Exploration of Engineering Students’ Values with Respect to Behaviors in Group Work

Robert L. Nagel, Eric C. Pappas, Matthew S. Swain, Gretchen A. Hazard


In order to train young professionals, instructional methodologies in engineering need not only teach students knowledge, but must also instill the values and teach the behaviors—competencies students can demonstrate—required of professional practice. Herein, we focus on understanding the values and behaviors of students with respect to working as a member of an engineering group as a part of a course project. Our hypotheses are (1) that the students’ values with respect to the behavior of individuals in a group will remain stable through the academic year and (2) there will be behavioral predictors to group-based values. Our findings agree with the literature on societal groups which indicate that values should remain constant over time; we see here with our cohort of students that values not only remain stable, but also, students maintain high agreement through the academic year. With respect to behavior predictors, the behaviors that repeatedly correlated or predicted positive group values were related to interpersonal skills rather than knowledge or learning. This finding is important as it points to a noted necessity to foster strong interpersonal skills among students. Students need to recognize that how they interact with their group is just as important as the skills being brought to the group. The results presented herein are a first step toward creating a “personalized” instructional approach that focuses on aligning individual values and behaviors when working in an engineering group.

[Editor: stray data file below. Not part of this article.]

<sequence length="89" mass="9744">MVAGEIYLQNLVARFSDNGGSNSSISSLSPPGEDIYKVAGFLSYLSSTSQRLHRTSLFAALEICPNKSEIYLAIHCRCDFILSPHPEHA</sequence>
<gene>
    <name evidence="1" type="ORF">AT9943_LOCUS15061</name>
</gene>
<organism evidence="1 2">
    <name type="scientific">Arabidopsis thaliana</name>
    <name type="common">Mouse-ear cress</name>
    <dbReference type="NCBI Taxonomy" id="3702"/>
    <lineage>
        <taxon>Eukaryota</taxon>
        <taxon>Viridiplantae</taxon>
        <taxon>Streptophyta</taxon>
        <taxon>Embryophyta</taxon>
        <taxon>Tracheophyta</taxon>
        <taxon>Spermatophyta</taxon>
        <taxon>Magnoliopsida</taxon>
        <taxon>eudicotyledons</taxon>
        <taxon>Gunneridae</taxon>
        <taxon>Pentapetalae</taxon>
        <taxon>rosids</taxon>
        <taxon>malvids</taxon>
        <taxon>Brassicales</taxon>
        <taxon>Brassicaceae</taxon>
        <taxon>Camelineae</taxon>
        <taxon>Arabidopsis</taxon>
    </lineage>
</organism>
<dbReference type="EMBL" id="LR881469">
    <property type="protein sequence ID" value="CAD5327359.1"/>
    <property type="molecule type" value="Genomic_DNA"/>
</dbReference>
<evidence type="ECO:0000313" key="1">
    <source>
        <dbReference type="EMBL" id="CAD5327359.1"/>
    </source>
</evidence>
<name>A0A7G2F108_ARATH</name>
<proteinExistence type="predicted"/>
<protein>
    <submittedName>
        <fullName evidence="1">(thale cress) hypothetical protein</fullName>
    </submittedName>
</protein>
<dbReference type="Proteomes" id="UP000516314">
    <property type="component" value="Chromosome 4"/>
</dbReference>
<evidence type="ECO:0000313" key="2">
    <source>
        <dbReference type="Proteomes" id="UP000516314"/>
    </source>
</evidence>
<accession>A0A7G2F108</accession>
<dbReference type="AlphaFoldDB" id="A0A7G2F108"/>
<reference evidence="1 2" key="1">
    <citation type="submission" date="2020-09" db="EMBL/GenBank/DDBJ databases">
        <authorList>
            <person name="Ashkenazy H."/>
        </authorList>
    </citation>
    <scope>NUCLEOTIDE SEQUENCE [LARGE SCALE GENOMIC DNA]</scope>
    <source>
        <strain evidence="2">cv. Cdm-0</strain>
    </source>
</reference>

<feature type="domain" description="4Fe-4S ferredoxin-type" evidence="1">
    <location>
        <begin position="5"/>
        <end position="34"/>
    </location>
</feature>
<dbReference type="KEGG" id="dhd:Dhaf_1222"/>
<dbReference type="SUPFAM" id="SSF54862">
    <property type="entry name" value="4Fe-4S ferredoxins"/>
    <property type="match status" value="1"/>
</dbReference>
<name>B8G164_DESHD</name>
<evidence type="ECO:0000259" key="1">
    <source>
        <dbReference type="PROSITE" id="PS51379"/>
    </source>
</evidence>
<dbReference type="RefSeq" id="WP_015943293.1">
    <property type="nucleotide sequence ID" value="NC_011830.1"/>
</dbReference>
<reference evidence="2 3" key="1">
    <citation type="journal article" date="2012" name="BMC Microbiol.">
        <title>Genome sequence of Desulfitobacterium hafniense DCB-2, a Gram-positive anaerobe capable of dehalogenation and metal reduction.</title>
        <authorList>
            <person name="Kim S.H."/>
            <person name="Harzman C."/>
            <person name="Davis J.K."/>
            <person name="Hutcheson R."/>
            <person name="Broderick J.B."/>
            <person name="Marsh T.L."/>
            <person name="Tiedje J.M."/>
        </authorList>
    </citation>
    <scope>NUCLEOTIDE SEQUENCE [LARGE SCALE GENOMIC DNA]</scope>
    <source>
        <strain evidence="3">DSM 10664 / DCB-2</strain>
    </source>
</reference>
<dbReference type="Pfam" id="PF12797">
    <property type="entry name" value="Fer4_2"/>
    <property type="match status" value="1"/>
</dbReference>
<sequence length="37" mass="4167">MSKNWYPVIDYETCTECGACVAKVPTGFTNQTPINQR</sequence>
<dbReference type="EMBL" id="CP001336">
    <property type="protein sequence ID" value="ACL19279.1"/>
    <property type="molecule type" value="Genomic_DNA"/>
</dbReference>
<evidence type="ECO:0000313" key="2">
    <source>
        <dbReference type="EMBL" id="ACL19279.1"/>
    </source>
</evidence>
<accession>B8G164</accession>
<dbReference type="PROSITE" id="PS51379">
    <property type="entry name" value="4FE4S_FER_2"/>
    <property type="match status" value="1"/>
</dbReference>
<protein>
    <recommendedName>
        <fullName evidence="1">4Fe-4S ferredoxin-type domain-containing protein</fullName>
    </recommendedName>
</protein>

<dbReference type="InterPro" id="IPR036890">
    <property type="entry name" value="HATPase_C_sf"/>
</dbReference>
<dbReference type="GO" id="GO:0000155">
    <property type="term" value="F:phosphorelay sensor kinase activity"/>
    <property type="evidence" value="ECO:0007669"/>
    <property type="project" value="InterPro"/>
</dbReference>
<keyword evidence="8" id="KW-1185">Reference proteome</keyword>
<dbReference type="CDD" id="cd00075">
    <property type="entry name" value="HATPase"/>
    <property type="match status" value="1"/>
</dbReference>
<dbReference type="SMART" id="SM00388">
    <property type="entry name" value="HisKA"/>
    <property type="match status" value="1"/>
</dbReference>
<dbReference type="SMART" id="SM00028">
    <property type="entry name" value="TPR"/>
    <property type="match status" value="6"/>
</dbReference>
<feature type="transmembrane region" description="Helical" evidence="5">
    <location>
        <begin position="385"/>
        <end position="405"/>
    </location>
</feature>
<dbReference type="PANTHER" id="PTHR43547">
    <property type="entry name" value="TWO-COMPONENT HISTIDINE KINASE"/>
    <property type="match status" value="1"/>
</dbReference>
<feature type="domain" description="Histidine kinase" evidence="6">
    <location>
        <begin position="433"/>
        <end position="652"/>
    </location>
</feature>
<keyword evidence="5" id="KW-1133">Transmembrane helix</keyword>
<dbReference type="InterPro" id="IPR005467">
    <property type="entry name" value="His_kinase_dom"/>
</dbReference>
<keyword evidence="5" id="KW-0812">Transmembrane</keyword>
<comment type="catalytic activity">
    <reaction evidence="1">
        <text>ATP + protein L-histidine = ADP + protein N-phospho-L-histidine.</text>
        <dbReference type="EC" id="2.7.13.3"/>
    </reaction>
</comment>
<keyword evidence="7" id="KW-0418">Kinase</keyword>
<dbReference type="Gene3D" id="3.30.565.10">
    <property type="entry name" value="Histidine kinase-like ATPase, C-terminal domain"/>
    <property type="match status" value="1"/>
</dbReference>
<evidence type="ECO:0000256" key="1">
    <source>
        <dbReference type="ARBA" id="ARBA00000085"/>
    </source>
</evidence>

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DOI: https://doi.org/10.5430/ijhe.v4n2p181


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International Journal of Higher Education
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